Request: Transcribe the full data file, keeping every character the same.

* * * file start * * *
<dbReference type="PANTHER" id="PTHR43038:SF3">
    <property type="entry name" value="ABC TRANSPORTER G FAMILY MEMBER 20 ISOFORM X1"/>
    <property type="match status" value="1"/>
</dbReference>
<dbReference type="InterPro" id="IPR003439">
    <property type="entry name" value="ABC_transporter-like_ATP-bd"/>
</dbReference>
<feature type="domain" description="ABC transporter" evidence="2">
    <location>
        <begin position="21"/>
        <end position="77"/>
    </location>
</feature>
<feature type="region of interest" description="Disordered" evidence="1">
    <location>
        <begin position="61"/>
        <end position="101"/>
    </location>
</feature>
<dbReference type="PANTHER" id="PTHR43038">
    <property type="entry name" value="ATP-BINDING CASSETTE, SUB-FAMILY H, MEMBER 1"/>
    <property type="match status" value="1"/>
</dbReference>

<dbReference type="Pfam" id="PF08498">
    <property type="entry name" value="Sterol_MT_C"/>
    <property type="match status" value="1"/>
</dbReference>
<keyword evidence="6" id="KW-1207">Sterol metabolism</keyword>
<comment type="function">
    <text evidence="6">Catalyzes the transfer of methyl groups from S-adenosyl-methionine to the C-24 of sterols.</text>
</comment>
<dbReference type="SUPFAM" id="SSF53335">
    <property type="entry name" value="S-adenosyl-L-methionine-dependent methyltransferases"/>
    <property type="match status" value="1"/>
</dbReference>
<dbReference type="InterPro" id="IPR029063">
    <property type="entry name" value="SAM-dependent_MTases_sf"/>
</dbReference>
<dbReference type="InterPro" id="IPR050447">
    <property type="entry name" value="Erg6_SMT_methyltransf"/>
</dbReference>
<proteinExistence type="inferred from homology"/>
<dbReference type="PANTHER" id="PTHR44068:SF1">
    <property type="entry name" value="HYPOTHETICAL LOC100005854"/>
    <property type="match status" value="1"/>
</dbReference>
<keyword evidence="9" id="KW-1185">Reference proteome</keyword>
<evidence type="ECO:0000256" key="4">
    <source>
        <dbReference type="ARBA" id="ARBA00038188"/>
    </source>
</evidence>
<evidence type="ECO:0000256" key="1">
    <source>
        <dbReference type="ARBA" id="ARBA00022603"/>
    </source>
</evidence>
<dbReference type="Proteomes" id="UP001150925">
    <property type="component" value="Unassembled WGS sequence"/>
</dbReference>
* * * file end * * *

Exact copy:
<dbReference type="PANTHER" id="PTHR43038:SF3">
    <property type="entry name" value="ABC TRANSPORTER G FAMILY MEMBER 20 ISOFORM X1"/>
    <property type="match status" value="1"/>
</dbReference>
<dbReference type="InterPro" id="IPR003439">
    <property type="entry name" value="ABC_transporter-like_ATP-bd"/>
</dbReference>
<feature type="domain" description="ABC transporter" evidence="2">
    <location>
        <begin position="21"/>
        <end position="77"/>
    </location>
</feature>
<feature type="region of interest" description="Disordered" evidence="1">
    <location>
        <begin position="61"/>
        <end position="101"/>
    </location>
</feature>
<dbReference type="PANTHER" id="PTHR43038">
    <property type="entry name" value="ATP-BINDING CASSETTE, SUB-FAMILY H, MEMBER 1"/>
    <property type="match status" value="1"/>
</dbReference>

<dbReference type="Pfam" id="PF08498">
    <property type="entry name" value="Sterol_MT_C"/>
    <property type="match status" value="1"/>
</dbReference>
<keyword evidence="6" id="KW-1207">Sterol metabolism</keyword>
<comment type="function">
    <text evidence="6">Catalyzes the transfer of methyl groups from S-adenosyl-methionine to the C-24 of sterols.</text>
</comment>
<dbReference type="SUPFAM" id="SSF53335">
    <property type="entry name" value="S-adenosyl-L-methionine-dependent methyltransferases"/>
    <property type="match status" value="1"/>
</dbReference>
<dbReference type="InterPro" id="IPR029063">
    <property type="entry name" value="SAM-dependent_MTases_sf"/>
</dbReference>
<dbReference type="InterPro" id="IPR050447">
    <property type="entry name" value="Erg6_SMT_methyltransf"/>
</dbReference>
<proteinExistence type="inferred from homology"/>
<dbReference type="PANTHER" id="PTHR44068:SF1">
    <property type="entry name" value="HYPOTHETICAL LOC100005854"/>
    <property type="match status" value="1"/>
</dbReference>
<keyword evidence="9" id="KW-1185">Reference proteome</keyword>
<evidence type="ECO:0000256" key="4">
    <source>
        <dbReference type="ARBA" id="ARBA00038188"/>
    </source>
</evidence>
<evidence type="ECO:0000256" key="1">
    <source>
        <dbReference type="ARBA" id="ARBA00022603"/>
    </source>
</evidence>
<dbReference type="Proteomes" id="UP001150925">
    <property type="component" value="Unassembled WGS sequence"/>
</dbReference>